What Dave Ramsey says about Long Term Care Insurance
Long-term care can be an emotionally charged topic. After all, no one wants to think about themselves or their loved ones being incapable of living on their own. But if you want to make a smart financial decision and protect your nest egg, long-term care insurance is a must.
Take Joe and Susie, for example. They weren’t always smart with money, but they worked hard and built up a nest egg of $300,000.
When Joe was 67 years old, he developed Alzheimer’s disease. At first, it wasn’t too bad. Susie used some of their nest egg to hire a homecare specialist to help with Joe a few hours every day. But as his condition worsened, Joe had to go into a nursing home.
Sadly, after five years in the home, Joe passed away. Susie, now 72, is healthy as can be for her age, but she has to work full time because her husband’s stay in the nursing home devoured most of their nest egg.
Joe and Susie’s story is not unique; it happens to many people every year. However, with long-term care insurance in place, you can keep it from happening to you. Finding an independent insurance broker who will shop several different long-term care companies and get you quotes can save you thousands of dollars and loads of unnecessary worries.
What Is Long-Term Care?
As people age or become ill, they sometimes need help doing daily tasks like getting dressed, bathing, and more. Long-term care (LTC) provides people with those services, but it’s expensive. According to the Alzheimer’s Association, the estimated cost for end-of-life care in 2016 ranged between $217,820 and $341,651. (1)
What Does Long-Term Care Insurance Cover?
- Nursing home care
- Assisted living facilities
- Adult day care services
- In-home care
- Home modification
- Care coordination
Why You Need Long-Term Care Insurance
Did you know that 52% of people turning 65 today will need long-term care at some point? (2)
Purchasing long-term care insurance can help you have peace of mind. You’ll know that if you become ill, you can afford the care you need and still have enough money for you and your spouse to eat. Plus, your kids won’t be burdened with huge payments for your care. Now you may be thinking, what about government programs? Can’t they help? Don’t make the mistake of believing Medicare will cover long-term care costs. It doesn’t. And while Medicaid-the government program designed for people who truly don’t have any money—will cover long-term care expenses, it should never be your first choice. Doctors all over the country are reducing the number of Medicaid patients they accept each year, making access to healthcare far more difficult for Medicaid recipients than those with private insurance. (3)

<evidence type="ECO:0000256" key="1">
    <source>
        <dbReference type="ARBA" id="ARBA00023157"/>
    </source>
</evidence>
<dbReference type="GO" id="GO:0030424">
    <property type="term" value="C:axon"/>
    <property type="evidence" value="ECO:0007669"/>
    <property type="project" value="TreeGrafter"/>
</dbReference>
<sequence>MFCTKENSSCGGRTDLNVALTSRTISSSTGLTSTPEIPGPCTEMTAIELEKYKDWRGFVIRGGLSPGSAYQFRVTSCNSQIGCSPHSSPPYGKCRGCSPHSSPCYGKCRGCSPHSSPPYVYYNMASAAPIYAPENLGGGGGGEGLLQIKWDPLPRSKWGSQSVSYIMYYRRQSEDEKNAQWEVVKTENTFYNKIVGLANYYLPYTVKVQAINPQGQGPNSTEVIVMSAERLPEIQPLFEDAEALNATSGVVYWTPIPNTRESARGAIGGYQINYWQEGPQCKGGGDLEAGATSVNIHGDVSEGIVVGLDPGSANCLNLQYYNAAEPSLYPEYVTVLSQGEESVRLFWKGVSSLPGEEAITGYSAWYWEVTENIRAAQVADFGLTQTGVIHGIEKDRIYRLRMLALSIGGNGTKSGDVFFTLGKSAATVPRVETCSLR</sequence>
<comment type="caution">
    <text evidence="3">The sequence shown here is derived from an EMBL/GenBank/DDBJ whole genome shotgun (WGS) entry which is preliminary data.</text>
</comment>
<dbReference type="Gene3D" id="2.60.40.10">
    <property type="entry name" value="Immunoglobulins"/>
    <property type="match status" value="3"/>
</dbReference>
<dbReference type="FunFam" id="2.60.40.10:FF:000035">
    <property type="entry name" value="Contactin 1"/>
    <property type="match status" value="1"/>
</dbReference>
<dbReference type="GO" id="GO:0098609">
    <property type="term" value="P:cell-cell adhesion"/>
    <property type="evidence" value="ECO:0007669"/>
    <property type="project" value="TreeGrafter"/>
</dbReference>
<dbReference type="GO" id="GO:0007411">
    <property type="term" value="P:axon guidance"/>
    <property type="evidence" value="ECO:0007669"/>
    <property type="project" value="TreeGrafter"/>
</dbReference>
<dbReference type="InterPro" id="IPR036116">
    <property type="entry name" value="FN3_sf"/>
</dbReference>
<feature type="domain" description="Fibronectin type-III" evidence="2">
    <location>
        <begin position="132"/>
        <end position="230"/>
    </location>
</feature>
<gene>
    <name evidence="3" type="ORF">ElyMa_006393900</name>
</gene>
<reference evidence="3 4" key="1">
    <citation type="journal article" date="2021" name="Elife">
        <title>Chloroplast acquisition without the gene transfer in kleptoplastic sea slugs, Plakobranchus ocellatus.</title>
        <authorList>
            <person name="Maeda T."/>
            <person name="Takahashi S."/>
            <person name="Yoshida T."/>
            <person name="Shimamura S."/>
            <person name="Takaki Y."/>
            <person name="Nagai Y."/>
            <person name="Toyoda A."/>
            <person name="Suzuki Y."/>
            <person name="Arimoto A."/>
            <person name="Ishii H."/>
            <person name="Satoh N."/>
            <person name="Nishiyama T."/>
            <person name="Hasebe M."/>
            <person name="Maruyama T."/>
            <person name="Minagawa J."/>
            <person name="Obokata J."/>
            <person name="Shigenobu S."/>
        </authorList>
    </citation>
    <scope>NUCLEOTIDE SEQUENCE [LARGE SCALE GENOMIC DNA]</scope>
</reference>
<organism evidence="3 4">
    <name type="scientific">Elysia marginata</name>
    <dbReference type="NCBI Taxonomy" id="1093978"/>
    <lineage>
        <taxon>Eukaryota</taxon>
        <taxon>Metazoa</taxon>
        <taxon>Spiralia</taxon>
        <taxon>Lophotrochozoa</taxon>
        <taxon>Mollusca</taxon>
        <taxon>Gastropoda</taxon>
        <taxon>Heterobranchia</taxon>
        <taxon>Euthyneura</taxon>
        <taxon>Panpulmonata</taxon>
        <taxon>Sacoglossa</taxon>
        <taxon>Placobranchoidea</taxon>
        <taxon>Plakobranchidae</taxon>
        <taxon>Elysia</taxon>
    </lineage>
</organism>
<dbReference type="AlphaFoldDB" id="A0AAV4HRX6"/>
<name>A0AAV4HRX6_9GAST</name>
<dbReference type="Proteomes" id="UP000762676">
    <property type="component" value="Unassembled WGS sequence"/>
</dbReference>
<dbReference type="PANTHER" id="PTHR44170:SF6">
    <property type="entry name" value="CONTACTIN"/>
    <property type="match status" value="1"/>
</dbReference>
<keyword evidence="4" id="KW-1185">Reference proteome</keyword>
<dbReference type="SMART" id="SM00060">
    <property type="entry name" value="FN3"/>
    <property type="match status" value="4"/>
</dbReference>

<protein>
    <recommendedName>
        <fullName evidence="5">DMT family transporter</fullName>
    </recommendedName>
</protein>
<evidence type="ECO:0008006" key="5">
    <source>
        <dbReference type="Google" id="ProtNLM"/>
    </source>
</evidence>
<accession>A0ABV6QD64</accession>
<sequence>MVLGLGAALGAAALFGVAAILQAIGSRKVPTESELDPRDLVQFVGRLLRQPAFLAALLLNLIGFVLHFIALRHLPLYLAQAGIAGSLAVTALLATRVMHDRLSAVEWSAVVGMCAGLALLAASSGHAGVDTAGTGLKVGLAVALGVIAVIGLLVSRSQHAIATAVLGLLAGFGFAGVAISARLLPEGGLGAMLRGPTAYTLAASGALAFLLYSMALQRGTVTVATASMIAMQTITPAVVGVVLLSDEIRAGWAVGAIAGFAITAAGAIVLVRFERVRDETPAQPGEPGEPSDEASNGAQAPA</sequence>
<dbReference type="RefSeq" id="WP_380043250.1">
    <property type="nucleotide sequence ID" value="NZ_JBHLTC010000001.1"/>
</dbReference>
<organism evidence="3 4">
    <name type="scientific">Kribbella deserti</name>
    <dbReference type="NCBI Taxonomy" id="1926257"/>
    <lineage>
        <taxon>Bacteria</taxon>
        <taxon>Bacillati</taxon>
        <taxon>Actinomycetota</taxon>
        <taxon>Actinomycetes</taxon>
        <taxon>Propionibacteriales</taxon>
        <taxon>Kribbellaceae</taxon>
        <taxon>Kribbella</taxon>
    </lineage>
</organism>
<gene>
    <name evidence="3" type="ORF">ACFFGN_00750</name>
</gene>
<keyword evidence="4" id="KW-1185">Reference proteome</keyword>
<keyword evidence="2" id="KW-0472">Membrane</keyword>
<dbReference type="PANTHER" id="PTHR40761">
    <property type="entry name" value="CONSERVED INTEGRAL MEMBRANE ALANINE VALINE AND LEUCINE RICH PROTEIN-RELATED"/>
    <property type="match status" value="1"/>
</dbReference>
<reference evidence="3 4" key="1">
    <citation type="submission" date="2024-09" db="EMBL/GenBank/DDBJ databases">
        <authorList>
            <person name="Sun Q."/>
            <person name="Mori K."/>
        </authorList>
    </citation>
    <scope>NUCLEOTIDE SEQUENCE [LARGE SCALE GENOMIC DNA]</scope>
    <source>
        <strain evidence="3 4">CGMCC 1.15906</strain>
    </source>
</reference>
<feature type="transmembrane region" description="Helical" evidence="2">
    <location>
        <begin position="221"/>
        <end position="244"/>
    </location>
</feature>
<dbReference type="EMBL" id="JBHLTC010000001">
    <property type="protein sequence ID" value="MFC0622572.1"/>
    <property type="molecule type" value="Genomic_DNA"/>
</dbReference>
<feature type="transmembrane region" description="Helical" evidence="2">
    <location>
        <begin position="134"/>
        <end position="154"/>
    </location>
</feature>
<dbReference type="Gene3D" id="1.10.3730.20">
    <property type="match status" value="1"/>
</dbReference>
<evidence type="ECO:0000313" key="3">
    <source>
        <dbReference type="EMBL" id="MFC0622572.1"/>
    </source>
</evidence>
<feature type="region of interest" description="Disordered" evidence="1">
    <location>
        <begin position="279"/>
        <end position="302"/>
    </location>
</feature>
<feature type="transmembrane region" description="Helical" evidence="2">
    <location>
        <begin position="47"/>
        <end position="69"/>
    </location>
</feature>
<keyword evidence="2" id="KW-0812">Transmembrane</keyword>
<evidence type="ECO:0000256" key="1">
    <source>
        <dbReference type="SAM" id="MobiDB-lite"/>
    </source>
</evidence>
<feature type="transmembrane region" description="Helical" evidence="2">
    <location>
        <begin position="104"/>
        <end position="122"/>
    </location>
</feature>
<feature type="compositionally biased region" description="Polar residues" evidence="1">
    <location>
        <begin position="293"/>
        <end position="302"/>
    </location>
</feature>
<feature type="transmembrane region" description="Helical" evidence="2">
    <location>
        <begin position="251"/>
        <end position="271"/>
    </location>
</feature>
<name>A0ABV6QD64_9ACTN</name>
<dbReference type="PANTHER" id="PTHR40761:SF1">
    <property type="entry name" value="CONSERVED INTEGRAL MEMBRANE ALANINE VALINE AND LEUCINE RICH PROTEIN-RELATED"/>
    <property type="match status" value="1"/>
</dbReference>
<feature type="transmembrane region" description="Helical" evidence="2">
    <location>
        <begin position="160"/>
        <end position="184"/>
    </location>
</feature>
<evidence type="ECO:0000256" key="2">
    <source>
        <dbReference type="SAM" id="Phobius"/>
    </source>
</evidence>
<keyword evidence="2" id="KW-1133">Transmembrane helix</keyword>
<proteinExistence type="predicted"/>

Side note: It’s common for people to try to cheat the system by moving assets out of their parent’s name to get the government to pay for LTC. That is considered fraud—a federal crime—and the government will prosecute you. The government is already having trouble paying for those on Medicaid. Do you really want to count on the government to pay for your long-term care? No way!
Types of Long-Term-Care Insurance:
Traditional Long-Term Care Insurance
The median cost of a semiprivate nursing home room nationwide is $85,775 per year, according to Genworth’s 2017 Cost of Care Survey. Assisted living runs $45,000 annually, and home health aides charge $135 per day. (4) Traditional long-term care insurance ensures that no matter where you need care, you’ll have the money to cover at least a portion of the bill. A lengthy stay at a nursing home is less likely to drain your savings or wipe out your estate. According to a LifePlans, Inc. survey, the average annual long-term care insurance premium is $2,727. That provides a benefit of $161 per day for nursing home care for a set number of years (four is most common). (5) Even better, you can include an inflation rider that increases your daily benefit over time, typically by 3% a year. The policy is triggered when you can no longer perform two out of six activities of daily living such as dressing, bathing, eating, transferring to a wheelchair, etc., or suffer from severe cognitive impairment. Benefits start after a waiting period of 30–90 days.